Bennet has represented Colorado in the U.S. Senate since 2009, earning a reputation as an independent thinker and a pragmatic centrist. In his closely observed analysis of today’s dysfunctional political landscape, he focuses on five key issues: the process for appointing judges, the recent tax cuts, the demise of the Iran nuclear agreement, the role of big money in politics, and immigration policies, examining each to illustrate exactly how and why partisan gridlock is undermining government. As he shows how much we’ve lost due to hyper-partisan politics, Bennet proposes specific ways we can re-establish a collaborative approach geared to helping all Americans rather than to benefiting one political party. https://www.politics-prose.com/book/9780802147813 Learn more about your ad choices. Visit
Carl Hulse: Live at Politics and Prose
Chief Washington correspondent for The New York Times, Hulse has covered legislative and judicial events for more than three decades. His important new book is a deeply reported account of the struggle over the Supreme Court seat left vacant by Antonin Scalia’s death in February 2016. Drawing on exclusive interviews with key figures including Mitch McConnell, Harry Reid, Chuck Schumer, Trump campaign operatives, court activists, and legal scholars, Hulse traces the polarizing political battle that began with Senate Republicans’ refusal to grant a hearing to Obama’s nominee, Merrick Garland, and concluded with the confirmation in April 2017 of Trump’s candidate, Neil M. Gorsuch. Putting this episode in the larger context of governmental paralysis, Hulse traces the judicial wars of the last twenty year and charts the loss of bipartisan procedures across all three federal branches. Hulse is in conversation with Maureen Dowd, op-ed columnist for The New York Times .
Anna Fifield: Live at Politics and Prose
Fifield, Beijing bureau chief for The Washington Pos t and former Seoul correspondent for the Financial Times, has visited North Korea a dozen times, becoming one of our most knowledgeable journalists on that cryptic nation. In her new book she draws on her experience and connections to penetrate the layers of myth and propaganda surrounding Kim Jong Un. Granted exclusive access to Kim’s inner circle—including the aunt and uncle who posed as his parents while he was growing up in Switzerland, members of the entourage that accompanied Dennis Rodman on his visits, and the Japanese sushi chef who pointed to Kim as the most likely successor to his father—Fifield gives a detailed and insightful portrait of one of the world’s most secretive dictators.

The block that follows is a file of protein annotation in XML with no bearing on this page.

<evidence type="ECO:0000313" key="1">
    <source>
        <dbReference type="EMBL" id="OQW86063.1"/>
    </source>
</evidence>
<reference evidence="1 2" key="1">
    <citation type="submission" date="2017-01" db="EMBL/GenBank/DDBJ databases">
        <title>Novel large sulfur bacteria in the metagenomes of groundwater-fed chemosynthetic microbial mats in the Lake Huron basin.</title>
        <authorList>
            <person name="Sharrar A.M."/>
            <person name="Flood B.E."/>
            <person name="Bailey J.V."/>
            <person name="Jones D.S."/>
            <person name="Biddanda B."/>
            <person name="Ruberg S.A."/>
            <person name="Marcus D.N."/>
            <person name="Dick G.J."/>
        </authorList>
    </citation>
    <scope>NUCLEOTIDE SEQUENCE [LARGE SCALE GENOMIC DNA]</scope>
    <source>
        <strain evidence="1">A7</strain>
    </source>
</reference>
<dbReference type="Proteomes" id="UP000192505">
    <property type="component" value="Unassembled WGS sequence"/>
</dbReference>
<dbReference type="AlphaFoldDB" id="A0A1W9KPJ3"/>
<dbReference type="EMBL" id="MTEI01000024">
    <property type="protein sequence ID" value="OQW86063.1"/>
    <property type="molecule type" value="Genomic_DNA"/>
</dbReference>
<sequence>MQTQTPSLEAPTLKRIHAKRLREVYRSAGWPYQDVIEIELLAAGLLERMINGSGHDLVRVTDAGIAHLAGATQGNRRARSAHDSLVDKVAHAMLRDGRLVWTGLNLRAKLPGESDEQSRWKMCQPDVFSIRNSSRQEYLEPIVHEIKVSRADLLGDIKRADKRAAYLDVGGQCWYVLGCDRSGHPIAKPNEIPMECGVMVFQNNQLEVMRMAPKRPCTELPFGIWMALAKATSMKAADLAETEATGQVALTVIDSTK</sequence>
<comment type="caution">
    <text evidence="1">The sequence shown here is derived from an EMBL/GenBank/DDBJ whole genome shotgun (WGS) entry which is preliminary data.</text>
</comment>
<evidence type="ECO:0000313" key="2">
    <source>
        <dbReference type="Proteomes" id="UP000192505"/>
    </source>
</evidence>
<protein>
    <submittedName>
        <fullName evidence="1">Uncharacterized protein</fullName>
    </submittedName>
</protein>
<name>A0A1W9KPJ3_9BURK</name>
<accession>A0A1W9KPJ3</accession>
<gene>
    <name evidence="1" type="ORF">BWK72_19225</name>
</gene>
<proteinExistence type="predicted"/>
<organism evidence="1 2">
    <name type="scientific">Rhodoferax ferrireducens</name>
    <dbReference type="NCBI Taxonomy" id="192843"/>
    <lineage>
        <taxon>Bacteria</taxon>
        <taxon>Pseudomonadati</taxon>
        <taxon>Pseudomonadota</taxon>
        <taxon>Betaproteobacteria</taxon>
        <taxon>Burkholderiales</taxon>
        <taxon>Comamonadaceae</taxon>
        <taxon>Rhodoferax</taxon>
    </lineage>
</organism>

Raphael Bob-Waksberg: Live at Politics and Prose
In his debut collection of stories, the creator and executive producer of the hit show BoJack Horseman— named by Thrillist magazine Netflix’s best original show ever—applies his distinctive dark humor to the mysteries of love. Combining romance, whimsy, and sharp cultural commentary, Bob-Waksberg plunges into the world of lonely commuters looking for—and failing to find—connections; follows a couple whose wedding plans founder on their relatives’ argument over how many goats to sacrifice; and maps a woman’s history of romantic failure by the sites she visited with her exes. Quirky and surreal, these pieces are as wryly insightful as they are hilariously entertaining. https://www.politics-prose.com/book/9781524732011 Learn more about your ad choices. Visit
Ocean Vuong: Live at Politics and Prose
Like the stunning poems of his collection, Night Sky with Exit Wounds , Vuong’s kaleidoscopic first novel speaks from the heart of multi-generational PTSD, charting the fate of a Vietnamese-American family struggling to settle into life in Hartford, Connecticut. Vuong frames his novel as a letter from Little Dog, a young gay writer, to his mother. The only one of his family fluent in English, Little Dog sees language as the key to belonging in America, and his determination to record all he knows of his relatives’ lives infuses his every word with life-or-death urgency. Along with stories of his mother and grandmother, he recounts his own coming-of-age as a gay man, becoming a moving elegy to his first lover—dead of an overdose at 22. Vuong is in conversation with Lawrence-Minh Bùi Davis, Curator of Asian Pacific American Studies at the Smithsonian.